August 27th, 2021 | 7 MIN READ

7 Business Models for Monetizing Digital Content

Written by Rudra Bharat

Rudra is a Digital Marketing & Revenue Operations Intern at Elastic Path and a Senior at Boston University.

In a recent webinar, Monetizing Content in a World of Digital Disruption, we covered a number of examples from across industries of innovative ways to leverage eCommerce best practices to get paid for digital products and content. 

While we encourage you to check out the replay for all the juicy details, this post recaps the various business models represented by the examples.

Let's go.
 

Just free

"Just free" is a legitimate business model, though not a sustainable one (unless you're lucky enough to get bought out by one of the big players in the market). Many startups charge nothing in order to get a critical mass of users and word of mouth before figuring out how to profit (think Twitter in its early years). While it's not a viable long-term strategy for most companies, it can make sense in the short-term to gain momentum. (Remember, most businesses are not married to just one business model over the life of a product or service.)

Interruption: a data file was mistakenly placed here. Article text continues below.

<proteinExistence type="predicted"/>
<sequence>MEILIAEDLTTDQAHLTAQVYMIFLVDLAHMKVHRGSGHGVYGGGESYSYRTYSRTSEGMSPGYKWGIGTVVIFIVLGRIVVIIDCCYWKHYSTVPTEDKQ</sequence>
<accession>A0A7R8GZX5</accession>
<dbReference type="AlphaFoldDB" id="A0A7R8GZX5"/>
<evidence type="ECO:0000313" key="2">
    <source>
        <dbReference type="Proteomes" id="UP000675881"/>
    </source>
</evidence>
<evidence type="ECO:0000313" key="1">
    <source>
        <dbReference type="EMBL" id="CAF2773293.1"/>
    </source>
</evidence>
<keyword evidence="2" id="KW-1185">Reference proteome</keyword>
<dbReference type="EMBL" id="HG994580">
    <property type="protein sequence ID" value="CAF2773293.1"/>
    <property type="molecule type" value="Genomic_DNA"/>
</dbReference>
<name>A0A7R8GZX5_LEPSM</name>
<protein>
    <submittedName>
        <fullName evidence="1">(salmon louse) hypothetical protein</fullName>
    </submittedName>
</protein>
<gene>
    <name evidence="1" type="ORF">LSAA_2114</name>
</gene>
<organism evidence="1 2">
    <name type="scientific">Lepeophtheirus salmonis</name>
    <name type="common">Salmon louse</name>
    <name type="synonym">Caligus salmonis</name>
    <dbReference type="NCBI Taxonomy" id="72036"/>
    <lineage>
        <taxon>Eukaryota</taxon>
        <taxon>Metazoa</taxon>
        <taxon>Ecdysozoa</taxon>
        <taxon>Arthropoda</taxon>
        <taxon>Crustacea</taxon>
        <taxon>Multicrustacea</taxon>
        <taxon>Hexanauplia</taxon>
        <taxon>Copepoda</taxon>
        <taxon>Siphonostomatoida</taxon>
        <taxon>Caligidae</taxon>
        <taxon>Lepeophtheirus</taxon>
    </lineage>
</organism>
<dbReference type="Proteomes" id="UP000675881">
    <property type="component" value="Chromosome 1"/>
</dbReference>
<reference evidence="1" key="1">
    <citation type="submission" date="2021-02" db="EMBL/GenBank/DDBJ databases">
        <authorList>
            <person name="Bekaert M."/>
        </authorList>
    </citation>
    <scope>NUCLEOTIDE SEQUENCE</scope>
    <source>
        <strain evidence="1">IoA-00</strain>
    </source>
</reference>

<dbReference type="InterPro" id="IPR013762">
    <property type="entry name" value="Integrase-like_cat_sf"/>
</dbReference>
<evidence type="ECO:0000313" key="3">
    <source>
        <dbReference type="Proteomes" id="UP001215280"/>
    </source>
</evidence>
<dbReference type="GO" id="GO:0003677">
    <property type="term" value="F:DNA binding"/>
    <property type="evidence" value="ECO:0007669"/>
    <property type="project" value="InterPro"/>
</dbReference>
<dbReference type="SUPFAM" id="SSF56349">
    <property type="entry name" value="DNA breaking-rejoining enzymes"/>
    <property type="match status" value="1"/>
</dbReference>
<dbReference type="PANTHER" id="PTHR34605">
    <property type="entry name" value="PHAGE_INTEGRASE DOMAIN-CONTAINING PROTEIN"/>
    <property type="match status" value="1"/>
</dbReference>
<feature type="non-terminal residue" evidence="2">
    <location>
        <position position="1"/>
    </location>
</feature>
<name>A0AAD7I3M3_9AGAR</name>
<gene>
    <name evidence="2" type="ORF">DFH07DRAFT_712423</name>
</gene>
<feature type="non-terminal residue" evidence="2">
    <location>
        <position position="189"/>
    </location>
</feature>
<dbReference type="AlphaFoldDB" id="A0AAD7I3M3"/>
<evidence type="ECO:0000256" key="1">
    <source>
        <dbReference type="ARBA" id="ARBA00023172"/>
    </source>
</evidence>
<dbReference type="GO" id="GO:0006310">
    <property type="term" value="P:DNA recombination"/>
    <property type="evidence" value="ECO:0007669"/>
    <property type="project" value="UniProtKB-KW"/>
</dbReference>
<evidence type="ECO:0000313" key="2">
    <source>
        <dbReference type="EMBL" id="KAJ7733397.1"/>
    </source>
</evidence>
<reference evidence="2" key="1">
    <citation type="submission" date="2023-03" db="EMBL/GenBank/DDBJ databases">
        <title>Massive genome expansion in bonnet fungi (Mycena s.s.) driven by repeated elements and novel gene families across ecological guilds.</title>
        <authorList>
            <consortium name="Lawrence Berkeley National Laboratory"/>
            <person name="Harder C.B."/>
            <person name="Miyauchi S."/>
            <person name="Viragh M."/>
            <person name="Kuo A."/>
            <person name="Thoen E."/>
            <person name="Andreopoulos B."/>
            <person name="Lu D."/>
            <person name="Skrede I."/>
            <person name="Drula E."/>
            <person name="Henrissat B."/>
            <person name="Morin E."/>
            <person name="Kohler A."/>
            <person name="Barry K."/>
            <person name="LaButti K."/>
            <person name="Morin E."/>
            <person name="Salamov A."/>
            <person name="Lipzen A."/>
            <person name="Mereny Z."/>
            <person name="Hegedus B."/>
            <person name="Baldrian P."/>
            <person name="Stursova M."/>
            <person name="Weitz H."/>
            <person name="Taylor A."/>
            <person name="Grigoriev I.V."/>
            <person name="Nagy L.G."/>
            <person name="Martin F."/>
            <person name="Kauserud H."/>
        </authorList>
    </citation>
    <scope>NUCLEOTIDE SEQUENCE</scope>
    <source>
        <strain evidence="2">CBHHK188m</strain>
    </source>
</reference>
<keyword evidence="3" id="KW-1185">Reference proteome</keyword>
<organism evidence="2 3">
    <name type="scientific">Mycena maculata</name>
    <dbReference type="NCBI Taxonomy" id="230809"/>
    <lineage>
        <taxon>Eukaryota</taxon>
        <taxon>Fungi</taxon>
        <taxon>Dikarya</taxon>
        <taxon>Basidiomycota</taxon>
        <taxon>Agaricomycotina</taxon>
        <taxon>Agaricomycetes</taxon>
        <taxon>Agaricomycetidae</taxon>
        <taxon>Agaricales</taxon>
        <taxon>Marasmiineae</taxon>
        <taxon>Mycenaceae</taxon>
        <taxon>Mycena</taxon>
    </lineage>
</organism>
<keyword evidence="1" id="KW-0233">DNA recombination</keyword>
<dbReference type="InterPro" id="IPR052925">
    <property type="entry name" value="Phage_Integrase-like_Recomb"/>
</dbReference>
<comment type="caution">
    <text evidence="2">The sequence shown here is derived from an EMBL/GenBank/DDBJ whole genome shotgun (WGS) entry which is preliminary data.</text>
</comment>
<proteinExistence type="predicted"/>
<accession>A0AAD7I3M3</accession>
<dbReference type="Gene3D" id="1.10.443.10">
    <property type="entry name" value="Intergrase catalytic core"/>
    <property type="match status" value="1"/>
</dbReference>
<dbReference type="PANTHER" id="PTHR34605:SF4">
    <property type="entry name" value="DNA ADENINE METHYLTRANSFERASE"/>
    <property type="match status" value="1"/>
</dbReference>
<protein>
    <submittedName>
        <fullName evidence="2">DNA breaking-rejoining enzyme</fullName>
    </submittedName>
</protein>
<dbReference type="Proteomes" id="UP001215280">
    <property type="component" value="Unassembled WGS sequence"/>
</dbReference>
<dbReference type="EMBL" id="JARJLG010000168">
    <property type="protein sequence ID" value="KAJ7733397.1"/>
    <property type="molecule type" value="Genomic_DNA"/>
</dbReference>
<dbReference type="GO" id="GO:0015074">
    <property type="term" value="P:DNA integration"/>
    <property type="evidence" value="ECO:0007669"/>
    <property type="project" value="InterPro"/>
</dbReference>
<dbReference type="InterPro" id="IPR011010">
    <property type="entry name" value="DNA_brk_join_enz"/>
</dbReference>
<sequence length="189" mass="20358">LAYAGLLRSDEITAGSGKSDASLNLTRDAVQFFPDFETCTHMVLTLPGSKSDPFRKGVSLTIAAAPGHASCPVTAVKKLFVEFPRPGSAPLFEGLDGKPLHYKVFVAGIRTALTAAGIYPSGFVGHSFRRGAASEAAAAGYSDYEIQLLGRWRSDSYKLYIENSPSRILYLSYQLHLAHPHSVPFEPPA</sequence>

Offering your digital content for free may also be a way to drive sales in another channel. For example, the software is free, but the company makes money on services and/or sister products.
 

Subscriptions

The subscription model is common for all types of digital content - software, gaming, news, magazine, telco services, and streaming video and music content (Netflix, Hulu, Spotify). Subscriptions has also gained popularity in recent years beyond digital content, spanning many different industries embracing eCommerce using a digital native approach, including rent the runway, theblacktux, and stichfix, just to name a few.